This is the second pup she has seen in recent weeks. It seemed perfectly alright and will be fully weaned by this stage of the year and so they gave it space and left it in peace.
In the wood, the camera under the feeders always takes hundreds of photos of Pheasants. As I was clicking rapidly through them, my eye caught on this one:
Up in the top right hand corner, a Buzzard is gliding through the wood. Its wingspan is so enormous, I’m amazed that it fits between the trees when at full stretch like that. Here is the same photo but zoomed in:
On both recent visits to the wood I have put several Woodcock up as I step along the paths to get to the cameras. They have also been seen on the camera at the new pond:
Now that it is January, the sound of Great Spotted Woodpeckers drumming on dead treetops reverberates through the quiet winter wood. They use this drumming to advertise their ownership of an area of the wood, the way that males of other Bird species use song.
The town of Deal is just up the coast and we went there for our flu vaccinations this week and took the opportunity to walk along the seafront. Between the pier and the castle, there is a tangle of fishing boats and winches to lower them down the steep shingle bank into the sea and haul them back up again. Actually, I have never seen these boats move anywhere but maybe they do:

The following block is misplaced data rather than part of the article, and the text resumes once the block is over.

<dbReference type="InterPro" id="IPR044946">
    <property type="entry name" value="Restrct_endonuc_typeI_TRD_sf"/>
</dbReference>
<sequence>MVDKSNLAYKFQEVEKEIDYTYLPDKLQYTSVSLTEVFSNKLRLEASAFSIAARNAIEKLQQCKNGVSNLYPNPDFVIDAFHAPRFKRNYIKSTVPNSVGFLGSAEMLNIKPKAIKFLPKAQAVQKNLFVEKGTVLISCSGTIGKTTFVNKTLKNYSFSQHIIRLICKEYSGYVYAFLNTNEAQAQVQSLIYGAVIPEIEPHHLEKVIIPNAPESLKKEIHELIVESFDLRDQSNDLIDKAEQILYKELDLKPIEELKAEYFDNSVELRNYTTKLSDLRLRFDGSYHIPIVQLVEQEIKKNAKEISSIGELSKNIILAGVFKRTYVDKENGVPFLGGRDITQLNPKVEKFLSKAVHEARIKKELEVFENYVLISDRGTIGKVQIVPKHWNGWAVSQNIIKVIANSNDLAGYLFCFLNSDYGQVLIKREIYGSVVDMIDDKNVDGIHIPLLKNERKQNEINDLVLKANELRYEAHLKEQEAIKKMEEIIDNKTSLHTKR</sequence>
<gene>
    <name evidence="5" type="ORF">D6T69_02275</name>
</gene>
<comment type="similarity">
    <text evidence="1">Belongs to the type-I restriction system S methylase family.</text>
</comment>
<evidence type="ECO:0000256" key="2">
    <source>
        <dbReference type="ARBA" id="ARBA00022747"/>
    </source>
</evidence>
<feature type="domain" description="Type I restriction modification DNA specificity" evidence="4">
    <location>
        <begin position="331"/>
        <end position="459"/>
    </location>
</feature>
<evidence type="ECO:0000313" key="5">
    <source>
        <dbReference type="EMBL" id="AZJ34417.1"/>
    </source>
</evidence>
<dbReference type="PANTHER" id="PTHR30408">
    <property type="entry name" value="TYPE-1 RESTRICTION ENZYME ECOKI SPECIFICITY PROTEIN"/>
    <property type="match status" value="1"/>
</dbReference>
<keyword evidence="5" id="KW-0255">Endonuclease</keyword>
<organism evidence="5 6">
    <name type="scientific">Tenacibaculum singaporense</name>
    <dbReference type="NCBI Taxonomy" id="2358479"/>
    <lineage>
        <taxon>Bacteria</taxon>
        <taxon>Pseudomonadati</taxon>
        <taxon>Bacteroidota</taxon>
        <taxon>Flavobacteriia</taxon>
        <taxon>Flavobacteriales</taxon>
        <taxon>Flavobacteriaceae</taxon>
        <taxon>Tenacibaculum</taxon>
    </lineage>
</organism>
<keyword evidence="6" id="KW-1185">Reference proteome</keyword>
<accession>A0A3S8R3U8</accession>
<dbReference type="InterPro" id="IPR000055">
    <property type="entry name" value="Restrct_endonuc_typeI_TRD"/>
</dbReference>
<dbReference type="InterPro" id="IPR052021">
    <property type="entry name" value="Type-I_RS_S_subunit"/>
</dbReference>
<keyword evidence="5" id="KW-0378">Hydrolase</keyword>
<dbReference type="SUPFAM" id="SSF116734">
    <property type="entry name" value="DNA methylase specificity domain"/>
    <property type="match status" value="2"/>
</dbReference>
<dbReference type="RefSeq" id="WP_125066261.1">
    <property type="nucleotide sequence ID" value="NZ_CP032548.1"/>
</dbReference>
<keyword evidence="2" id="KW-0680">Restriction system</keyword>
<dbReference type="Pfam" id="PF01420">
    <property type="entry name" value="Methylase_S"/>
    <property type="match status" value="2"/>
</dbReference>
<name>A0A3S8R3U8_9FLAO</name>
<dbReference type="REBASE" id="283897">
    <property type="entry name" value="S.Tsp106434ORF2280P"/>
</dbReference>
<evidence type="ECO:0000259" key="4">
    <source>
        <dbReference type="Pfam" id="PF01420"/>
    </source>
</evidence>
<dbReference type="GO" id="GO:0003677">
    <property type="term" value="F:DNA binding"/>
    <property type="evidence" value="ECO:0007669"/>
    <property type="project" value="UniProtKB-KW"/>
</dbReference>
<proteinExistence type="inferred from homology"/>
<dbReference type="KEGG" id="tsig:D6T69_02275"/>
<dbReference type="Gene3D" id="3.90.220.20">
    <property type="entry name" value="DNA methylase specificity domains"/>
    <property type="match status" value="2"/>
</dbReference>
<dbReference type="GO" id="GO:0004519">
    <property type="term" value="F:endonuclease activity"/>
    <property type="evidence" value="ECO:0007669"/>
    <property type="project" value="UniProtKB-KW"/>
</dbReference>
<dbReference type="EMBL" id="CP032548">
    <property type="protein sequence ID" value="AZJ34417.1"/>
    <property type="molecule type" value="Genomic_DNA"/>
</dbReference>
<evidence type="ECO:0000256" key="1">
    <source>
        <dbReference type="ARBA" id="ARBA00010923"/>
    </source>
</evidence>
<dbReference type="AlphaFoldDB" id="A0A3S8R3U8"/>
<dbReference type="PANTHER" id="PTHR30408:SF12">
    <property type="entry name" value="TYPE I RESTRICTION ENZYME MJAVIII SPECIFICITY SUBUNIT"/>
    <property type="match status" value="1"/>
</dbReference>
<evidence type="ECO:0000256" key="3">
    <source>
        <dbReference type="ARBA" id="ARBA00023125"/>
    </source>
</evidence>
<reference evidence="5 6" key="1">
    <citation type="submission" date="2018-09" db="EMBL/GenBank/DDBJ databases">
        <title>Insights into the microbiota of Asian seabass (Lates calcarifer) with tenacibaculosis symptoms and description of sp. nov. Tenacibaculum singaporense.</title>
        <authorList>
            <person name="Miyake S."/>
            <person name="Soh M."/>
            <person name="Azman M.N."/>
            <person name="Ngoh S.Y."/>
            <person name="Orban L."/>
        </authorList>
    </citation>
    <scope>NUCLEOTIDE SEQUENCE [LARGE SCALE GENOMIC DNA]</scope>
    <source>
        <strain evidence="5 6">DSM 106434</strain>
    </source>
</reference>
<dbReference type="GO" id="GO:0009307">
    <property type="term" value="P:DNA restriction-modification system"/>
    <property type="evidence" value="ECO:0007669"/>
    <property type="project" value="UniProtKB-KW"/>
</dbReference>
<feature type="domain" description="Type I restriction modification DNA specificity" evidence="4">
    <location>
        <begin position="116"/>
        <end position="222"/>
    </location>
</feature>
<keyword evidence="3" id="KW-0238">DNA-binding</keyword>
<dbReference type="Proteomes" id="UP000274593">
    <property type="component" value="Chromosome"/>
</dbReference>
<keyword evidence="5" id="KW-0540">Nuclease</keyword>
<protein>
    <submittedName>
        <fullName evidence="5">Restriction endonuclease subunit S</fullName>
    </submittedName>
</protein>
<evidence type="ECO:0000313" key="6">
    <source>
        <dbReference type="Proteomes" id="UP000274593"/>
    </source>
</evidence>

On Fridays, a fisherman sells fish from these tables. It’s a quintessential Deal scene and he’s always very popular.
You can see the pier in the background of the photo – another iconic part of Deal. This is the third pier on this site. The first one, built in 1838, was washed away by a storm some twenty years later. The second one was opened in 1864 and sounded great with salt baths, a tram running along it and a concert pavilion and reading room at the end. However, in 1940 during the war, a Dutch ship, the Nora, was damaged by a mine and was lying incapacitated just to the south. Inevitably, it got swept onto the pier and destroyed a large part of it and Winston Churchill gave the army permission to take all the wreckage away to allow the coastal guns a clear line of sight. The current pier, built of reinforced concrete – and, dare I say, a bit ugly?- was opened in 1957 and now is held in great affection by the people of Deal.
There are often fishermen strung along the pier and you can promenade to the restaurant at the end which is still open for take-aways in these locked down times. I hear that the lobster rolls are very good.
As I write this morning, we have had the lightest of dustings of snow:
In the seven winters that we have been here, we are yet to experience the wonder of an old-school thick carpet of snow covering the meadows – the sort of snow where I used to wake the children up early so that they could dress up in hats and gloves and go out into the garden to make a snowman before school. I know that it comes with lots of hardships to wildlife and inconvenience to travellers but a part of me can’t stop wishing for it nonetheless.